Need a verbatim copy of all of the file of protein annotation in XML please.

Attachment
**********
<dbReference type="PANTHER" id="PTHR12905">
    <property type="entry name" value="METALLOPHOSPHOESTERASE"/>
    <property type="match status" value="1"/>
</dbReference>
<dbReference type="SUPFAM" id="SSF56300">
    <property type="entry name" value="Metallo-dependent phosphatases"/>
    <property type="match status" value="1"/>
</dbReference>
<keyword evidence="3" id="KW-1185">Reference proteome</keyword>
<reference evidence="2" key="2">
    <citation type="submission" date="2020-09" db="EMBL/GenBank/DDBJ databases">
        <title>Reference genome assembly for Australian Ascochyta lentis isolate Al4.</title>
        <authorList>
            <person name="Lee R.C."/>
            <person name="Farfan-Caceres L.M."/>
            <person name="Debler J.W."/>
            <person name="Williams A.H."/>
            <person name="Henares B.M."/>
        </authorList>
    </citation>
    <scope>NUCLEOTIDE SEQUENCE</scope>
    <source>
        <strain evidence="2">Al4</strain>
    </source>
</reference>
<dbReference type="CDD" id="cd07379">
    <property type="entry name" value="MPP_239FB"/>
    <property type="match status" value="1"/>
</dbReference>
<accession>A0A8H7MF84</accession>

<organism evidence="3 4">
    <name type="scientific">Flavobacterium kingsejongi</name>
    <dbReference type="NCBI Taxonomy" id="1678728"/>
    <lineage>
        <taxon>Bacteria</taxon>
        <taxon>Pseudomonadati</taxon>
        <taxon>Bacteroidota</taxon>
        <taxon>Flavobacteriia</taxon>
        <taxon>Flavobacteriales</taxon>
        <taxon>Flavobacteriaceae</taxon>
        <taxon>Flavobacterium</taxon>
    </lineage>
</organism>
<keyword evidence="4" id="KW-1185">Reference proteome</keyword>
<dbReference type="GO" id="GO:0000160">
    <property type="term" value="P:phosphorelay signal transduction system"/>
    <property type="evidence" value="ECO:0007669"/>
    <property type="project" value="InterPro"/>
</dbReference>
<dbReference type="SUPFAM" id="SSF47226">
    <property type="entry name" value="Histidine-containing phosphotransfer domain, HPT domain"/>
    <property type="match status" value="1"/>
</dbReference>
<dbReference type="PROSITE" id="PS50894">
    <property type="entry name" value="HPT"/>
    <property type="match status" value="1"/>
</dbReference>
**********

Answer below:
<dbReference type="PANTHER" id="PTHR12905">
    <property type="entry name" value="METALLOPHOSPHOESTERASE"/>
    <property type="match status" value="1"/>
</dbReference>
<dbReference type="SUPFAM" id="SSF56300">
    <property type="entry name" value="Metallo-dependent phosphatases"/>
    <property type="match status" value="1"/>
</dbReference>
<keyword evidence="3" id="KW-1185">Reference proteome</keyword>
<reference evidence="2" key="2">
    <citation type="submission" date="2020-09" db="EMBL/GenBank/DDBJ databases">
        <title>Reference genome assembly for Australian Ascochyta lentis isolate Al4.</title>
        <authorList>
            <person name="Lee R.C."/>
            <person name="Farfan-Caceres L.M."/>
            <person name="Debler J.W."/>
            <person name="Williams A.H."/>
            <person name="Henares B.M."/>
        </authorList>
    </citation>
    <scope>NUCLEOTIDE SEQUENCE</scope>
    <source>
        <strain evidence="2">Al4</strain>
    </source>
</reference>
<dbReference type="CDD" id="cd07379">
    <property type="entry name" value="MPP_239FB"/>
    <property type="match status" value="1"/>
</dbReference>
<accession>A0A8H7MF84</accession>

<organism evidence="3 4">
    <name type="scientific">Flavobacterium kingsejongi</name>
    <dbReference type="NCBI Taxonomy" id="1678728"/>
    <lineage>
        <taxon>Bacteria</taxon>
        <taxon>Pseudomonadati</taxon>
        <taxon>Bacteroidota</taxon>
        <taxon>Flavobacteriia</taxon>
        <taxon>Flavobacteriales</taxon>
        <taxon>Flavobacteriaceae</taxon>
        <taxon>Flavobacterium</taxon>
    </lineage>
</organism>
<keyword evidence="4" id="KW-1185">Reference proteome</keyword>
<dbReference type="GO" id="GO:0000160">
    <property type="term" value="P:phosphorelay signal transduction system"/>
    <property type="evidence" value="ECO:0007669"/>
    <property type="project" value="InterPro"/>
</dbReference>
<dbReference type="SUPFAM" id="SSF47226">
    <property type="entry name" value="Histidine-containing phosphotransfer domain, HPT domain"/>
    <property type="match status" value="1"/>
</dbReference>
<dbReference type="PROSITE" id="PS50894">
    <property type="entry name" value="HPT"/>
    <property type="match status" value="1"/>
</dbReference>